Shoppe will showcase Detroit's finest

Posted on January 5, 2012

Somerset Collection will open a second downtown outpost Monday to bring retail to Detroit as the city welcomes thousands of visitors to the North American International Auto Show.

The luxury shopping center is exporting a smaller version of its Troy Detroit Shoppe to the main entrance at the annual auto show in Cobo Center. It will be open to the media starting Monday, to the public during the black-tie charity event Jan. 13 and during regular auto show hours Jan. 14-22.

The 1,000-square-foot Cobo location will serve as a downtown showplace for the Motor City’s historic brands, such as American Coney Island, Vernors pop and Sanders confections and desserts.

It shows that “shopping can again flourish in Detroit,” said Kelly Breckenridge, manager of the Detroit Shoppe.

The shop will please visitors, especially journalists who have complained in recent years about a lack of retail, grocery stores and restaurants in the city, said Michael O’Callaghan, executive vice president and chief operating officer of the Detroit Metro Convention & Visitors Bureau.

This will be Somerset’s second retail project in Detroit following CityLoft, a 4,000-square-foot collection of pop-up shops on the ground level of the Lofts at Merchants Row development on Woodward Avenue that operated for three days each month in July, August, September and December. That project also was inspired by the success of Somerset’s Detroit Shoppe.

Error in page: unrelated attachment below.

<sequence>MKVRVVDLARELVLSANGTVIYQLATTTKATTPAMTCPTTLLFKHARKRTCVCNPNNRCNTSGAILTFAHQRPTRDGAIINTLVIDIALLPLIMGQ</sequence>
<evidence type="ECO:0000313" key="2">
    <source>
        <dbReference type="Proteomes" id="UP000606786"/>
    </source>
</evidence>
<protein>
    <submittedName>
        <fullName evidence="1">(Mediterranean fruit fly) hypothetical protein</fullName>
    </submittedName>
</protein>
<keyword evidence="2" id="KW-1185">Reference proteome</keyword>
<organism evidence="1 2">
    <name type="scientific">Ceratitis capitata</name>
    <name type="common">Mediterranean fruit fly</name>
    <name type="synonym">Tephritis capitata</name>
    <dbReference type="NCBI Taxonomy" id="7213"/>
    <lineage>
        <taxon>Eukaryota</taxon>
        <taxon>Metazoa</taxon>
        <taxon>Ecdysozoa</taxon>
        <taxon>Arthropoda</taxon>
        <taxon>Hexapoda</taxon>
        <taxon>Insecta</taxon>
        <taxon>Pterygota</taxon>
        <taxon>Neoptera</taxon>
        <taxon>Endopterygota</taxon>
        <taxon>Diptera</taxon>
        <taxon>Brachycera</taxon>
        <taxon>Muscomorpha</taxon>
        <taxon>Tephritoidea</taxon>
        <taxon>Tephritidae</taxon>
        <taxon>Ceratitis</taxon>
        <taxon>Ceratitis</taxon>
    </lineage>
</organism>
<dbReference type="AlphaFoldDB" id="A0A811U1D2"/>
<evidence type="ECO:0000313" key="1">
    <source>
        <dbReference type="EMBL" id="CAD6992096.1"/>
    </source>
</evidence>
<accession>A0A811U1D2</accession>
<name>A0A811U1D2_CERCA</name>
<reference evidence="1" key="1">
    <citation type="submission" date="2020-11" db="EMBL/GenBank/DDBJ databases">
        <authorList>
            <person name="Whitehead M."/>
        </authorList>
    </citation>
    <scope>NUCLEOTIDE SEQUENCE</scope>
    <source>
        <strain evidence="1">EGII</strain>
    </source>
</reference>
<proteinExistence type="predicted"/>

The Detroit Shoppe opened in November 2010 as an experimental two-month holiday pop-up shop. Its popularity has kept it in business for more than a year.

The temporary expansion of the shop is also an opportunity for Troy’s Somerset Collection, one of the healthiest malls in Metro Detroit, to publicly commit itself to promoting Detroit, an effort also spearheaded by QuickenLoans LLC founder Dan Gilbert and Ilitch Holdings Inc.

It’s a savvy strategy, said Farmington Hills-based retail consultant Ken Dalto.

“It will enhance their brand significantly in a short time, as is their intention,” Dalto said. “The money they make at this short-term venture is greatly outweighed by the enhanced branding.”

The CityLoft project served as “a 3-D billboard for Somerset,” Nathan Forbes, managing partner of the Forbes Co., which owns and manages Somerset, said when CityLoft opened in July.

The shop, coupled with the expanded auto show, makes a dramatic statement about Detroit’s potential, the convention bureau’s O’Callaghan said.

“The story this tells them is that that is all changing,” he said.